Judge Wagner’s Retirement
Original title: La Retraite du juge Wagner
Judge Wagner has little else to do but drink and constantly revisit the triumphs of the past: the major criminal and terrorist cases in which he excelled a decade ago. And this is what he is doing on one particular day in the Alsatian town of Colmar, drinking at a Christmas market and maintaining a sceptical distance from the festivities, the twinkling lights and the odour of mulled wine. In the pocket of his overcoat is the reassuring Manurhin, a revolver that the authorities allowed him to keep for his own protection. In Corsica, the threats scrawled on the walls are a reminder that he made enemies in his work who will never forget for as long as he is still alive. On Christmas Eve as the judge is on his way to his sister’s, two kids in a souped-up orange Honda Prélude hold him up, and for a moment he is convinced that this dark vendetta is finally going to reach its climax on a B-road in the middle of winter. But his attackers, armed with a hunting gun, content themselves with relieving him of his wallet and his revolver.
The judge sees the incident as an opportunity to don his old investigator’s hat once again and track down the flamboyant orange vehicle. After a few days of online research into the little world of blowhards, would-be hoodlums and joint-smoking, scooter-riding teenagers, he manages to identify his two assailants, Rollo and Johann. He decides to make contact with the latter, who seems to be the more malleable and less stupid of the two, and a strange little relationship develops between this ageing magistrate with a liking for drink and a rather lost lad who lives with his grandparents, skips school and tries to get by with various little scams. Both get something out of it: a way of overcoming solitude, a favour given, the hint of a brighter future, and the chance to open a book to get some education. But one afternoon, Johann steals the Manurhin for a second time behind Wagner’s back in order to impress a girl – at the very moment when the Corsicans have decided to make good on their pledge.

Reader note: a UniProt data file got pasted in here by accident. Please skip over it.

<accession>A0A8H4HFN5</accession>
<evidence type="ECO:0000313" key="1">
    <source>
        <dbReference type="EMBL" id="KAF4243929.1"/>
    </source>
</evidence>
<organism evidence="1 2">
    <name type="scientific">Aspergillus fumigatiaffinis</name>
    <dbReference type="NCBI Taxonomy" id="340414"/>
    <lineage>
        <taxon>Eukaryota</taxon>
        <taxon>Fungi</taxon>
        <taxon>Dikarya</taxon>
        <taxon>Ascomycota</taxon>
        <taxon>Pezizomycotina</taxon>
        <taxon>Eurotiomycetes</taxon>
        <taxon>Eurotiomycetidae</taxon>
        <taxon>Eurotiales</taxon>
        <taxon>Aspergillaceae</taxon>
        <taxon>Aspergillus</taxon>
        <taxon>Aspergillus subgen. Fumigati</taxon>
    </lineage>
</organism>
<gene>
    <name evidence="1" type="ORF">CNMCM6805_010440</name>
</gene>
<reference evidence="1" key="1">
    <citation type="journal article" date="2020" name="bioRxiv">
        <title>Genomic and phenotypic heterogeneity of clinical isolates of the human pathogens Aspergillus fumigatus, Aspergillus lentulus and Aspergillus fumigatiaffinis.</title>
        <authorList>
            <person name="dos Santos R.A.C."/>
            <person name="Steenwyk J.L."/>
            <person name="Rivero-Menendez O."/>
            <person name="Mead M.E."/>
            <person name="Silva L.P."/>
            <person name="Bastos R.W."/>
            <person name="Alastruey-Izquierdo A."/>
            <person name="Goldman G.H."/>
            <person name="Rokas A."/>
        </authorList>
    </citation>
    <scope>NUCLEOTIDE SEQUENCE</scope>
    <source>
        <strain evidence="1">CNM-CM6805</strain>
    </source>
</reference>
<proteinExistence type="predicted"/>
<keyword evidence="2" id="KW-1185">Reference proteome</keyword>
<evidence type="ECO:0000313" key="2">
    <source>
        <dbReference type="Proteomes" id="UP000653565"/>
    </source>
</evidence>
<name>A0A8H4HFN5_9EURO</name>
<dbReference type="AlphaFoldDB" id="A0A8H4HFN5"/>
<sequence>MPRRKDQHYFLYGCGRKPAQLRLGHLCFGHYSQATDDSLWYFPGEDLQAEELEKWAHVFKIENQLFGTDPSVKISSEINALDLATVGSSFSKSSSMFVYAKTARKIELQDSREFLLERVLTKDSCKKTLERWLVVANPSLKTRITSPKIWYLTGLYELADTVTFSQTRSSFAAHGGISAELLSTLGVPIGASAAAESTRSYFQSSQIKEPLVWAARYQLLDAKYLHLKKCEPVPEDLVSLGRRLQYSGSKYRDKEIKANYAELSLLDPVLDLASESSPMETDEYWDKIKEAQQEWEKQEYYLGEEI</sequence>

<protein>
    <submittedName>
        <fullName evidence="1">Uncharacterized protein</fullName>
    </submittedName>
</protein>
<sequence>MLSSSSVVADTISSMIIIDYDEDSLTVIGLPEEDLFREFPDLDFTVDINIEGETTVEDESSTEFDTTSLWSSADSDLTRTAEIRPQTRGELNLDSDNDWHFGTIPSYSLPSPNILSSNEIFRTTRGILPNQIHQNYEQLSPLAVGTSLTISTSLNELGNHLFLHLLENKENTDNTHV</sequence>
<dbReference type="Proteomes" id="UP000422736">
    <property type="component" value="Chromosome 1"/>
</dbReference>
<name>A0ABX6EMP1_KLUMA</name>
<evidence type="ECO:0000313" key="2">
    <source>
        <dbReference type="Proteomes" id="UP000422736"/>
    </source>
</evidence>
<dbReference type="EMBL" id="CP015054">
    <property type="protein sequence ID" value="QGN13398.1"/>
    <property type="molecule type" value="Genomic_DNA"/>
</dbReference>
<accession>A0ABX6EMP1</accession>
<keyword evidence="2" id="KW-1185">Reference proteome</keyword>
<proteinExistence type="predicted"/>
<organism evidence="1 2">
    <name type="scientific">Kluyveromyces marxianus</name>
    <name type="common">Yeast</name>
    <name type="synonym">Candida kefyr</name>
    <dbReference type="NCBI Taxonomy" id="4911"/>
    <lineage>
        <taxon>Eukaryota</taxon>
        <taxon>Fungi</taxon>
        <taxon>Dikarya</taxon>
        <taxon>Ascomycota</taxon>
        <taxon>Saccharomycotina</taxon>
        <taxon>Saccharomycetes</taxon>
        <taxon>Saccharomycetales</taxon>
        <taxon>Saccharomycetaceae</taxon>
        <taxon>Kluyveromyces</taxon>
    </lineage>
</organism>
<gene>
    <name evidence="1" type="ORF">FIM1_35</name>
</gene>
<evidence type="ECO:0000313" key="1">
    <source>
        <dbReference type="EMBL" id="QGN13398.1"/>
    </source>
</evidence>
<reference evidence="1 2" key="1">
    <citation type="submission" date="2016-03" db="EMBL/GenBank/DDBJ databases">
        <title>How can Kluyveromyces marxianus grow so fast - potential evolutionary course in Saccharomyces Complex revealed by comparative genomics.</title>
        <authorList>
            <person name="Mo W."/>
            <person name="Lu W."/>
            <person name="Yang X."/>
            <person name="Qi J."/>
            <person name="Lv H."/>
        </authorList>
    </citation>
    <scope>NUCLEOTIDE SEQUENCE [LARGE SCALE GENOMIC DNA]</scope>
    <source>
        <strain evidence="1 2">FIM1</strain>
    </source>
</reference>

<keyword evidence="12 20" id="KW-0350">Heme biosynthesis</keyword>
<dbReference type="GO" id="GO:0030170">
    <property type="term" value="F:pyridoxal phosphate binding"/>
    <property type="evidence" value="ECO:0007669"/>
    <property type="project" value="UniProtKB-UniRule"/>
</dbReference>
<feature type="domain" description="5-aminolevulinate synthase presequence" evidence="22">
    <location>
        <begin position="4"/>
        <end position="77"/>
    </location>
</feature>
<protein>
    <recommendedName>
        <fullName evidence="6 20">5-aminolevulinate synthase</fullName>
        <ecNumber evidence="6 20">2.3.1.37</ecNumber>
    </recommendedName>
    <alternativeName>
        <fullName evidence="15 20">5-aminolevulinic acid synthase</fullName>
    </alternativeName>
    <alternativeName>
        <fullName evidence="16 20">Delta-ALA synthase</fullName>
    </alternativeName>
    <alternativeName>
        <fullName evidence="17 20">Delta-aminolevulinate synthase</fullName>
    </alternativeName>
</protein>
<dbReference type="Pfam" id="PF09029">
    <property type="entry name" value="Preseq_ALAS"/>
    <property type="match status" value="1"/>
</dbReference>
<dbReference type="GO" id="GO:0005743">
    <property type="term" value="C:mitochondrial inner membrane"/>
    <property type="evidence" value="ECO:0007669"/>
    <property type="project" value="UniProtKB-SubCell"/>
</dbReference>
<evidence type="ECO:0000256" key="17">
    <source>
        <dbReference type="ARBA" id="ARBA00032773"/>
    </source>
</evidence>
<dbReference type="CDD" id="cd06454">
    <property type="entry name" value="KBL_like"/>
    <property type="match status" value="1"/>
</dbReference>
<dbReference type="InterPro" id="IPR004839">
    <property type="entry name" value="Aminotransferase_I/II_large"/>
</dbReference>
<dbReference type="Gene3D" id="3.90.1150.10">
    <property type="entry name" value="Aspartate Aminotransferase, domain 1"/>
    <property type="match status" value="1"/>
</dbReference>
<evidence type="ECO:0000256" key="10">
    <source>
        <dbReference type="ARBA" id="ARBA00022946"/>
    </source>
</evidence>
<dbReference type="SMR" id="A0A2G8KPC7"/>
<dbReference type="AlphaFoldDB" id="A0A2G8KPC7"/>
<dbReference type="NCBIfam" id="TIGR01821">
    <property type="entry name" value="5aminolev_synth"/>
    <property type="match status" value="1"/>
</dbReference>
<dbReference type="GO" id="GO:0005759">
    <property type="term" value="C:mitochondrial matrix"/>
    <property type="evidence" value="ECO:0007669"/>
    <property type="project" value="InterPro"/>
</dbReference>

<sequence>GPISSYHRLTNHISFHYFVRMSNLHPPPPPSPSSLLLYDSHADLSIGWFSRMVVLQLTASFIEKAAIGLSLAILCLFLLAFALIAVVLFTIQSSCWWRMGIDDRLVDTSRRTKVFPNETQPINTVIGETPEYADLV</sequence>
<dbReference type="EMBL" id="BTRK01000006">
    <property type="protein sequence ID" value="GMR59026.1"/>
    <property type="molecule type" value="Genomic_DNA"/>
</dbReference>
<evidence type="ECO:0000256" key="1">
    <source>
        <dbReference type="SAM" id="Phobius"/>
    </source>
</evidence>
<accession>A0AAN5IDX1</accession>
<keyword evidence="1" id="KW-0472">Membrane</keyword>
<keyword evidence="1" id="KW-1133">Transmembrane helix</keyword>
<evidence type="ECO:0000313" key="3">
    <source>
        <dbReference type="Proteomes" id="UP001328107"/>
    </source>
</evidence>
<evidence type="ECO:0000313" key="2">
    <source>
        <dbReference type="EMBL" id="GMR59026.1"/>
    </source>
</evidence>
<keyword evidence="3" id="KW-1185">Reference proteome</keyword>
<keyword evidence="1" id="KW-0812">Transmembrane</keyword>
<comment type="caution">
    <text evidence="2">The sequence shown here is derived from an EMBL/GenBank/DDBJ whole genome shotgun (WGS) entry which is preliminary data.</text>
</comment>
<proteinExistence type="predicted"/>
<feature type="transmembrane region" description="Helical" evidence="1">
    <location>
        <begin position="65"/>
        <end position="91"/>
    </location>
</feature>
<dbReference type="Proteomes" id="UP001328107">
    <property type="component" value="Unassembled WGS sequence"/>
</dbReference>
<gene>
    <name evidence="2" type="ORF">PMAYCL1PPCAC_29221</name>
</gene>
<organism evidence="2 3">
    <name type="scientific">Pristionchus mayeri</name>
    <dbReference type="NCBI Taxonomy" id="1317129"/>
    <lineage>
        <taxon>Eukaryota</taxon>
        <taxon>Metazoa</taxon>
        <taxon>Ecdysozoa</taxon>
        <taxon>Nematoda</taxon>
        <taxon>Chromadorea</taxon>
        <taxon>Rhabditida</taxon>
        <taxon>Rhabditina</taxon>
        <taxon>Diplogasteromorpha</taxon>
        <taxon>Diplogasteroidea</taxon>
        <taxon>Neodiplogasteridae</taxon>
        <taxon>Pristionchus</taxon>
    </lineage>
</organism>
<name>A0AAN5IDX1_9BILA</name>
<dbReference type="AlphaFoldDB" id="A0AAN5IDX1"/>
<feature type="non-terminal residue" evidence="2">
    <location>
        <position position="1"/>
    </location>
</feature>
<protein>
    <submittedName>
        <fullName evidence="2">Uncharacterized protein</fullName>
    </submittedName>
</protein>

Freely inspired by the remarkable career of Judge Thiel – the first to have brought a serial killer to justice in France (the Bastille killer Guy Georges) and one of the leading counter-terrorism magistrates – Judge Wagner’s Retirement paints the portrait of an ageing man who was brought low by political machinations but ultimately is still an honest and upright man. This novella in a noir register affords Nicolas Mathieu, the winner of the Prix Goncourt in 2018, the opportunity to retell the eternal story of an old man and a kid against a backdrop of car parks and B-roads, social media and an obsession with cars and bikes.